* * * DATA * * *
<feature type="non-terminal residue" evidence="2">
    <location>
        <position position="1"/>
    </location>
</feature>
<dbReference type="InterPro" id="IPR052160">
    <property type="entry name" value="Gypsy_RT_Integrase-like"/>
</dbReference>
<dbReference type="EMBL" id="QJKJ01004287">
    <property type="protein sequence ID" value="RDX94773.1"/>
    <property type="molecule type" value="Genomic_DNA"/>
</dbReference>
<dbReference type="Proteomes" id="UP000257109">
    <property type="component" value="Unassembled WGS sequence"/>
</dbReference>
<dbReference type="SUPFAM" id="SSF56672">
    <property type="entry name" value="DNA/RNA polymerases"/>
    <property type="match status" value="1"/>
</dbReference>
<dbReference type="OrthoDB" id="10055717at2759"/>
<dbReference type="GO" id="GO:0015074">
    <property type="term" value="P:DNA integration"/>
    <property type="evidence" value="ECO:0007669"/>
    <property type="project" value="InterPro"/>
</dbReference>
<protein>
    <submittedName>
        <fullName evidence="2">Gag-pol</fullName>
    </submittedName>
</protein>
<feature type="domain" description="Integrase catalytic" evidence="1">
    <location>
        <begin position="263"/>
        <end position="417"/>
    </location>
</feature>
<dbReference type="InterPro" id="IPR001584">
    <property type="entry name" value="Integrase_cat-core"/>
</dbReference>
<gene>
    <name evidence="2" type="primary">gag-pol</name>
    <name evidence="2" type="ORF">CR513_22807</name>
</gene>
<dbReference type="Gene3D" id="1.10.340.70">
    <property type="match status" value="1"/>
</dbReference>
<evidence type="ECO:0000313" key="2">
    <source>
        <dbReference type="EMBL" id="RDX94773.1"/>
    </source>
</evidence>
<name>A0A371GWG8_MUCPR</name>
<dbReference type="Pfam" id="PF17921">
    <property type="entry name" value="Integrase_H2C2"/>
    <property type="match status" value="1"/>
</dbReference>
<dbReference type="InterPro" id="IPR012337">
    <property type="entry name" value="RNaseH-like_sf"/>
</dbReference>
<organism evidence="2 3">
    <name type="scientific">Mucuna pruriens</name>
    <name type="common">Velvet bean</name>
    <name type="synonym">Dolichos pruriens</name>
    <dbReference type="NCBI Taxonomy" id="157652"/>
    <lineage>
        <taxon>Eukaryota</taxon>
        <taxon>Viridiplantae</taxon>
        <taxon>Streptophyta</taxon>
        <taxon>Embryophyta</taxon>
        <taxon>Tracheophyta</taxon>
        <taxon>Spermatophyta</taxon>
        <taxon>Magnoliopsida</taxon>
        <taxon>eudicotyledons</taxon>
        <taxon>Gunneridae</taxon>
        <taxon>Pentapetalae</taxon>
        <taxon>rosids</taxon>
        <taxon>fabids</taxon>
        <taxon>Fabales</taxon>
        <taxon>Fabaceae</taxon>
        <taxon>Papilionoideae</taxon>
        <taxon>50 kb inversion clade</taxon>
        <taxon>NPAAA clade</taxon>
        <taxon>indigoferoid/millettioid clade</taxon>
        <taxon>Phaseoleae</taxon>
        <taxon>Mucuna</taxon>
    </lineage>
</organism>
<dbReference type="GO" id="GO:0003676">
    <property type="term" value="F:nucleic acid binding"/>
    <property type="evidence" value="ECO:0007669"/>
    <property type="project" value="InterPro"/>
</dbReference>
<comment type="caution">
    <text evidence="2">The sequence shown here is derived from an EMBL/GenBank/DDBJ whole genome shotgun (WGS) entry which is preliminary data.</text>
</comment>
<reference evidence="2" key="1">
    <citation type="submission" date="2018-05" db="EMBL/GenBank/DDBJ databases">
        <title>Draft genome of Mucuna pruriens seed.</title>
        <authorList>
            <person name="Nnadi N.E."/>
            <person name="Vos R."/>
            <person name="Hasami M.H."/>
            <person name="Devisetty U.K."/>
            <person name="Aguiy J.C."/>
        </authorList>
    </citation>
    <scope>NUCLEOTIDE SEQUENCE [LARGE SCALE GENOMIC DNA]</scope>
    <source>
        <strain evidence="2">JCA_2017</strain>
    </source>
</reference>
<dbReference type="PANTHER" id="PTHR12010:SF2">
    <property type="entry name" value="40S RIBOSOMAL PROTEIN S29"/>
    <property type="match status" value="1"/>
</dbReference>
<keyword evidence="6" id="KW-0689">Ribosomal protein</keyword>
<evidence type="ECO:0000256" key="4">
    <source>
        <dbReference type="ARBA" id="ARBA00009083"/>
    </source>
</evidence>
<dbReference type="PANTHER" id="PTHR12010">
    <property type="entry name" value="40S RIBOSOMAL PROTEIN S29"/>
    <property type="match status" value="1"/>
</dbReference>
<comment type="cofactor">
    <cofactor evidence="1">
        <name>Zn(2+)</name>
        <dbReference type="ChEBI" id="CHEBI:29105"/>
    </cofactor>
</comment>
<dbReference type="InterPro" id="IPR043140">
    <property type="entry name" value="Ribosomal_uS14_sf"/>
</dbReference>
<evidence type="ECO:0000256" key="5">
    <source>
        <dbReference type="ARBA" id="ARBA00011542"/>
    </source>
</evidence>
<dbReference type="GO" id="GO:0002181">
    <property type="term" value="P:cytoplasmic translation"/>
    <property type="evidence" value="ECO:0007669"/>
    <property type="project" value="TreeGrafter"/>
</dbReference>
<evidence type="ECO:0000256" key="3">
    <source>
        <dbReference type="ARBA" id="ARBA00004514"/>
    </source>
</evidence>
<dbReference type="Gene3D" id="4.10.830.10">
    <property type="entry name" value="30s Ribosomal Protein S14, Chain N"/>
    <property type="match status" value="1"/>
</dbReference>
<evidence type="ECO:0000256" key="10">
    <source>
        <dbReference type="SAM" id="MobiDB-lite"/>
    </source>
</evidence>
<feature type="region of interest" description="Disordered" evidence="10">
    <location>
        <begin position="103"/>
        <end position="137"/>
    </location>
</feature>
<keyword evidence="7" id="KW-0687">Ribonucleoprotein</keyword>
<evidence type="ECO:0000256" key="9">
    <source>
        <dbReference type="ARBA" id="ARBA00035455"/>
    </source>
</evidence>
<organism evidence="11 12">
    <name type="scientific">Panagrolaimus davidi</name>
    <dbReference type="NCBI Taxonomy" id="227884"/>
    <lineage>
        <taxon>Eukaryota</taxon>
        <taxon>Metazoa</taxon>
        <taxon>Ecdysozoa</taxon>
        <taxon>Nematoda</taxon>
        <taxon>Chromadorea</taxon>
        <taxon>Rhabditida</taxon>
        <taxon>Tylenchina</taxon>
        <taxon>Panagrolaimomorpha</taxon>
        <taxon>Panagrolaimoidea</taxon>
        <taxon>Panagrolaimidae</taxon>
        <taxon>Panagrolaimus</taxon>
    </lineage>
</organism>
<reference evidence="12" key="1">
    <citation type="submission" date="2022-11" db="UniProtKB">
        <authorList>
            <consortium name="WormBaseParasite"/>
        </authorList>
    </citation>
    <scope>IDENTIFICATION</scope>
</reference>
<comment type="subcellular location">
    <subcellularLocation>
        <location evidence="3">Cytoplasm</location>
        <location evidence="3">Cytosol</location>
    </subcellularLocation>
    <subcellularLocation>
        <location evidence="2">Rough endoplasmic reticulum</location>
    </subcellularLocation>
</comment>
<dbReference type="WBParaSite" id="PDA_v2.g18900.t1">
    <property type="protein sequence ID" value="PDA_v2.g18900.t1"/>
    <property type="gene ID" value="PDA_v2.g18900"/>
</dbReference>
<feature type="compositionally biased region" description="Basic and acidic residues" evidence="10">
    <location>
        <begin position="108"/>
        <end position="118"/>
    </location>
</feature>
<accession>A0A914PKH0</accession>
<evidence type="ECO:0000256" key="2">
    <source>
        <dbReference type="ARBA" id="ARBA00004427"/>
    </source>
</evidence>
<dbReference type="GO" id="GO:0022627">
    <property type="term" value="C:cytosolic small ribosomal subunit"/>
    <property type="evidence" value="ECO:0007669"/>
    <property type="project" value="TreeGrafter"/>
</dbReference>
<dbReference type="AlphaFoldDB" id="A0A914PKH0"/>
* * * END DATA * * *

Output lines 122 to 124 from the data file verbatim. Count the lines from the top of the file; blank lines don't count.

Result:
<dbReference type="PANTHER" id="PTHR12010">
    <property type="entry name" value="40S RIBOSOMAL PROTEIN S29"/>
    <property type="match status" value="1"/>